# q programming challenge – Narcissistic Numbers

Blog Challenge 27 Jun 2014

Jamie Grant

This is the second in an occasional series of q challenges we’ll post on the blog. Please get involved by posting your own solutions in the comments (prior to revealing the solution). As we get through the backlog of challenges that have been posed and completed by the AquaQ team, future challenges will be conducted ‘live’ on the blog, with the best solutions picked from the comments.

[image type=”thumbnail” src=”7080″ alt=”Narcissistic Numbers” link=”true” href=”http://en.wikipedia.org/wiki/Narcissistic_number” target=”blank”]

### Puzzle 2 – Narcissistic Numbers

153 is the smallest narcissistic number greater than 10. It’s called narcissistic because when the digits are raised to the power of the count of the digits, you get the original number that is,

1^3 + 5^3 + 3^3 = 1+125+27=153

So the challenge for is using q code, to tell me what is the sum of all the narcissistic numbers between 10 and 2 million inclusive, using the shortest, fastest, q code you can.

[showhide type=”post” more_text=”Show Solution” less_text=”Solution” hidden=”yes”]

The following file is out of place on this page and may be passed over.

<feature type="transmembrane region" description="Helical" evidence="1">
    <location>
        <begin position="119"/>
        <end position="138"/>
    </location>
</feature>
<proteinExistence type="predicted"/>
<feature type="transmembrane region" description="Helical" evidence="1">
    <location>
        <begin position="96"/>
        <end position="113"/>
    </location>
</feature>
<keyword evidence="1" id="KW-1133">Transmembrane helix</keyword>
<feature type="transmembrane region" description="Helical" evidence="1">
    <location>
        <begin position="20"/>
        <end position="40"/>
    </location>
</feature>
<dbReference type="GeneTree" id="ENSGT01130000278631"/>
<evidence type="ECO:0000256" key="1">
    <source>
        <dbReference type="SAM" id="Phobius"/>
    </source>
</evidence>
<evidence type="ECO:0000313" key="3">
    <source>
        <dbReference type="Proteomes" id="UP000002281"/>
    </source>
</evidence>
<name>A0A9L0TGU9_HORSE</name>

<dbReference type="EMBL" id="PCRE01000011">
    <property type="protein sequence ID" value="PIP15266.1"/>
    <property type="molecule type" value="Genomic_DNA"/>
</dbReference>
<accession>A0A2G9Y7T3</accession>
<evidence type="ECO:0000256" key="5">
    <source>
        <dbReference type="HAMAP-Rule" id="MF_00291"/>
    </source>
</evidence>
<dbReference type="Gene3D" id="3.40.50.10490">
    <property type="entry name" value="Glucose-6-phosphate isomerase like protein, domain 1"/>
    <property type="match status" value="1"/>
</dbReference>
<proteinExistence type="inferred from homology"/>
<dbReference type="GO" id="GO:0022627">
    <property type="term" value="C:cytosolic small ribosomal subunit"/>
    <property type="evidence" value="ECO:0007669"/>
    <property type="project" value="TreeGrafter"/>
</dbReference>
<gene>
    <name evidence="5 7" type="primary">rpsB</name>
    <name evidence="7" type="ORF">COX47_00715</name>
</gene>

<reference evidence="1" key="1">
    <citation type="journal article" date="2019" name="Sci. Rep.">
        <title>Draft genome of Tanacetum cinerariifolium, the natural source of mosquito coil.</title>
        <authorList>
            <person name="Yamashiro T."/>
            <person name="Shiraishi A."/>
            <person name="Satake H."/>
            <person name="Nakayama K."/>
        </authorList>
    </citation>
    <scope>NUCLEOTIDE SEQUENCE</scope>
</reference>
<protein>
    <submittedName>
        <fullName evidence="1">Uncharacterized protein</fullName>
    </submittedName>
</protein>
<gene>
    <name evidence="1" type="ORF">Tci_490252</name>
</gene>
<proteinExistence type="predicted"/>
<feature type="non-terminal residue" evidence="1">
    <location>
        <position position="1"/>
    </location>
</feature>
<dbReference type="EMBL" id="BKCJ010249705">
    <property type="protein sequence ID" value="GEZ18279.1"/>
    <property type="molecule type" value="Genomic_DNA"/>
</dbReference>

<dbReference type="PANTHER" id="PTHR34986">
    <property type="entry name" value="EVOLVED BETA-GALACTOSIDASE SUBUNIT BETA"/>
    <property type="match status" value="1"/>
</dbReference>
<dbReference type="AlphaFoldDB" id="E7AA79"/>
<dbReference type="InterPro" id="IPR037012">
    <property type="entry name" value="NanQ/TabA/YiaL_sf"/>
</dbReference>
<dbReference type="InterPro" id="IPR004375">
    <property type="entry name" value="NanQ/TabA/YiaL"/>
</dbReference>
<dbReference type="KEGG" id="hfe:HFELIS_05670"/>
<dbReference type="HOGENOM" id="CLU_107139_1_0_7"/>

### Solution 1 – Brute Force

A nice straightforward solution from Andrew using ‘string’ on the sequence of integers, parsing individual digits using “I”\$”:

``{sl:string l:til x;sum 10_where l=sum each xexp["I"\$''sl;count each sl]}2000000``

Execution time: approx 4 seconds

### Solution 2 – Exponent Matrix

This solution contains two optimisations compared to the first:

• Instead of repeating the xexp operation, generate the matrix of x and y arguments (each digit from 0-9 is raised to a maximum of a power of 7, so an 8×10 matrix is sufficient) and index into it
• Rather than parsing each digit char, find it in the char list .Q.n instead – the digit value corresponds to the position in that list (e.g. 1 2 3~.Q.n?”123″)
``r:til xexp/: til 8;sum x where x=o:sum each r[count each a]@'a:.Q.n?string x:10+til 2000000-9``

Execution time: approx 1.2 seconds

Can we do better than that? Well, yes. For solution 2, the string operation is the most expensive part. However, the digits in the sequence of integers from 0 to 2000000 repeat in regular ways – it’s possible to programmatically generate each ‘column’ (1s, 10s, 100s etc) without having to string the list.

``````

narc:{[n]
/ flat list containing exponents - x^y is indexable by doing r[(10*y)+x]
r:raze til xexp/: til 1+count string n;
/ matrix of digits
m:n#'where each deltas each n&sums each 10#/:p:floor 10 xexp til count string n;
/ digit count
d:n#where deltas[p],n-max p;
/ totals
o:sum r m+\:10*d;
/ sum of matches
sum o where til[n]=not[o<10]*o}

narc 2000000

``````

Execution time: approx 0.2 seconds

[/showhide]